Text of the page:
There is no suggestion here that Eriksson took money to swing this result in Barcelona’s favour, but there is a definite sense that he was trying to make up to Barcelona in this game, and that is unacceptable. A referee is supposed to be even handed. Eriksson should be brought to account and if found guilty of that charge, banned from refereeing.

Not that we should hold our breath with a biased, corrupt body like UEFA. As with FIFA, there is a history of biased, self-serving, corrupt administration by UEFA. UEFA’s so-called “Financial Fair Play” rules are designed to protect the hegemony of the traditionally successful clubs who have the biggest revenue streams, thus sparing Monsieur Platini the embarrassment of a mass exodus of powerful clubs from the Champions’ League on his watch, as he vies for the FIFA presidency. Platini is strangely quiet about the huge spending of Paris St Germain – a club that his own son has worked for – whilst he and his UEFA cronies have been very quick to put Manchester City under the spotlight.

The sooner that both UEFA and FIFA are sidelined, or at the very least, totally reformed, the better for football.

Phil Banerjee <phil.banerjee(at)>


Yaya Touré grabbed this unexpectedly awkward game by the scruff of the neck and scored a vital winner to defeat Stoke and keep Manchester City in touch with leaders Chelsea. City really had to grind out this win against an obdurate Stoke side, who were very well organised and carried a threat of their own. It was indeed a triumph for City’s mental strength and persistence on a day when we almost totally dominated possession but were below our best.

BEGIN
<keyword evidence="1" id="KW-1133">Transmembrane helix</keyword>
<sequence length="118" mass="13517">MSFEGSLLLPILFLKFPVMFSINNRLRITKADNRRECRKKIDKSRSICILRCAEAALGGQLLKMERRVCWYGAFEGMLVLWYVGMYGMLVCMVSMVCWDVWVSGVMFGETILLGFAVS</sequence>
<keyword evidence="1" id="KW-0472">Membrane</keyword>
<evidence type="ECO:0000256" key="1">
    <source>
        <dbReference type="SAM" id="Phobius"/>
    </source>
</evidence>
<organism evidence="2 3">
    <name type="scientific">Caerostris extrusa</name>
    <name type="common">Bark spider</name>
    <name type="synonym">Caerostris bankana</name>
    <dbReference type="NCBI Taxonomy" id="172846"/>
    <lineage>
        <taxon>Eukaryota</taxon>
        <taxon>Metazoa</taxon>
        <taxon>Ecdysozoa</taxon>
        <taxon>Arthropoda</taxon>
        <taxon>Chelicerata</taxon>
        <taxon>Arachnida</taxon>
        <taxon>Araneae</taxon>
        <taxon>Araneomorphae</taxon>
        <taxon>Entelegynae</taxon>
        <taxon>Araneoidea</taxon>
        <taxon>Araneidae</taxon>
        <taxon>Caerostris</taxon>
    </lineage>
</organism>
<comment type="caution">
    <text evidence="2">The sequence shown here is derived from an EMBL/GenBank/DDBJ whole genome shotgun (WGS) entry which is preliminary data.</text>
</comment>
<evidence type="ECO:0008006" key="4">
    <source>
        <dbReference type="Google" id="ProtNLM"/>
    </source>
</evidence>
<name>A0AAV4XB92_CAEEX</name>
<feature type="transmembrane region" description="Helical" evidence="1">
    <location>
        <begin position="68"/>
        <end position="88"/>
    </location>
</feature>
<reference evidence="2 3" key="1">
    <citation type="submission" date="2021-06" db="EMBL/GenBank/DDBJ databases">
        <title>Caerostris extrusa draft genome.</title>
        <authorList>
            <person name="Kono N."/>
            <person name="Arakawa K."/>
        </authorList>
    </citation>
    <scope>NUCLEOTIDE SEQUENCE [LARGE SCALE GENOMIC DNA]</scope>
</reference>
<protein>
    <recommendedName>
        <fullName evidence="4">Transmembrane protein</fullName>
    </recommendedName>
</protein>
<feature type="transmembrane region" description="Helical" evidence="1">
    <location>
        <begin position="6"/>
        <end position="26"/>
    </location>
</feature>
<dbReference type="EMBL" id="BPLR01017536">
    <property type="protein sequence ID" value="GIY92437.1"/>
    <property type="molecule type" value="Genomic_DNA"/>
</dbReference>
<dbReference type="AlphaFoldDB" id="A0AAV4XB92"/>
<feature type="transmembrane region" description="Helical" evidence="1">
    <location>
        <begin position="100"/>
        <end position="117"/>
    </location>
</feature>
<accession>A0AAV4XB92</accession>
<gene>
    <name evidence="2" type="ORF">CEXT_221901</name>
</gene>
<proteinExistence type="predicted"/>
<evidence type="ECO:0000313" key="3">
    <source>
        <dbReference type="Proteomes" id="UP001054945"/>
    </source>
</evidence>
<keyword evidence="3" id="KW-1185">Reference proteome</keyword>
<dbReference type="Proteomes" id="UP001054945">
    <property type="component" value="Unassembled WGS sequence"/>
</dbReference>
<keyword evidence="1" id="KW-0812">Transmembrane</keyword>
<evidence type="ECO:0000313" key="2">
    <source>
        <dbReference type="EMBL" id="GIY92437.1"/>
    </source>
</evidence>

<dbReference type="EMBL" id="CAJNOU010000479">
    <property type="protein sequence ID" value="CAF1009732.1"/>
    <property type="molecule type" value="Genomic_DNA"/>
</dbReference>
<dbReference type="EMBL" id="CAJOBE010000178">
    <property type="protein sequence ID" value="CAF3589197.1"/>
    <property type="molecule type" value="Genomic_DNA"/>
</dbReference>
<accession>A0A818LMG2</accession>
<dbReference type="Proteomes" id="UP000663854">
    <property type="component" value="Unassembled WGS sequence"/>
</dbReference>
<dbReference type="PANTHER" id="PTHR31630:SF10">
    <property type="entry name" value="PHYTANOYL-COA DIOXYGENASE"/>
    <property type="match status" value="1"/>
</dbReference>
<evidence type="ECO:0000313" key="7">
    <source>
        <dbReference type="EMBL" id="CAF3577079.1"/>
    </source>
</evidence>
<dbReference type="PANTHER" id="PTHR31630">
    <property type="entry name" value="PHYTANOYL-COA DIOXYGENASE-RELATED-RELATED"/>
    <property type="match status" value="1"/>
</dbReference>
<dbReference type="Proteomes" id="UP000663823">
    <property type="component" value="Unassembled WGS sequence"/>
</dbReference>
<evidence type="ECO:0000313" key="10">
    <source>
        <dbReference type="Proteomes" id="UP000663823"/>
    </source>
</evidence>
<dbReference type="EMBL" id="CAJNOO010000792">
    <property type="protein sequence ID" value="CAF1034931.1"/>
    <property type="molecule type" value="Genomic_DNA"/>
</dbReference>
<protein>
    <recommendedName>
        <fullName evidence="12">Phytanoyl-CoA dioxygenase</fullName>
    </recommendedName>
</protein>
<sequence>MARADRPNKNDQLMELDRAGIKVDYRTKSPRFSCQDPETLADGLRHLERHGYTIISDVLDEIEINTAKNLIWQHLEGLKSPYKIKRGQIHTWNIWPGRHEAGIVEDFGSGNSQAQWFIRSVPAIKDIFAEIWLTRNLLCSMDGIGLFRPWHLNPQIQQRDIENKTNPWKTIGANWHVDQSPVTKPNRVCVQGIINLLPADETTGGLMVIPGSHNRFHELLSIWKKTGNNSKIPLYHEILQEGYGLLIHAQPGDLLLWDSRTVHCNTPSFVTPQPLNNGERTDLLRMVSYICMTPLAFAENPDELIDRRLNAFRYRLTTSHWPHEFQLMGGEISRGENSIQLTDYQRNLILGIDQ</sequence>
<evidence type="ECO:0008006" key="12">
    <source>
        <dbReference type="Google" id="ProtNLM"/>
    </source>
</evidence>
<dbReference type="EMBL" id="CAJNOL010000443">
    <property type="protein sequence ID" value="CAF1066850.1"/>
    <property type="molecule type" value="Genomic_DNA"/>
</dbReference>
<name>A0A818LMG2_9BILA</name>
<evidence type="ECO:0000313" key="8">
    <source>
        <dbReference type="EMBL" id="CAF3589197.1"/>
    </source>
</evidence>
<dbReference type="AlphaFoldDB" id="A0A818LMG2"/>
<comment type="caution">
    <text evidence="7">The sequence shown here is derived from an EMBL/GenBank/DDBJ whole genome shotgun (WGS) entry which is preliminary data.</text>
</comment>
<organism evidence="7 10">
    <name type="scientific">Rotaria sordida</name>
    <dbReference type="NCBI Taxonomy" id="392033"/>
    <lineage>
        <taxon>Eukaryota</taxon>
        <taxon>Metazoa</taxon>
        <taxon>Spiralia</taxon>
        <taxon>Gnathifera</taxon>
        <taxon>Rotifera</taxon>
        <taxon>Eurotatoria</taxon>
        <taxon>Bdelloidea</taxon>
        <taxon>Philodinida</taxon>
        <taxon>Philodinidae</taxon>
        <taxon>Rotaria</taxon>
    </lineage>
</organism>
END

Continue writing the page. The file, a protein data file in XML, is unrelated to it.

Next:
There were signs that it was going to be a frustrating day as early as the fifth minute when Kolarov cleverly tricked his way between two defenders and played in a perfect cross but there was no-one anywhere near it. Silva took the lead in trying to find gaps and teed up Fernandinho but Begovic tipped over his goal-bound drive.

With his top lip still quivering four years on from his painful sacking at City, no Mark Hughes side is going to come to the Etihad to roll over and the team he sent out was far more stubborn than any of the Tony Pulis sides that meekly surrendered at the Etihad in recent years. His team looked to get under our skin from the off, and, using insider knowledge, he even insisted that City started off kicking towards the North rather than the customary South Stand, after the Potters won the toss.

City really had to work hard to find openings as Stoke came to frustrate and play on break. We didn’t pass the ball quickly enough and lacked pace up front. Dzeko and Negredo were too similar in their styles and neither of them made runs behind the Stoke defence for Silva, Nasri and Yaya to hit. As a consequence, City were playing a lot of football in front of Stoke’s massed defence.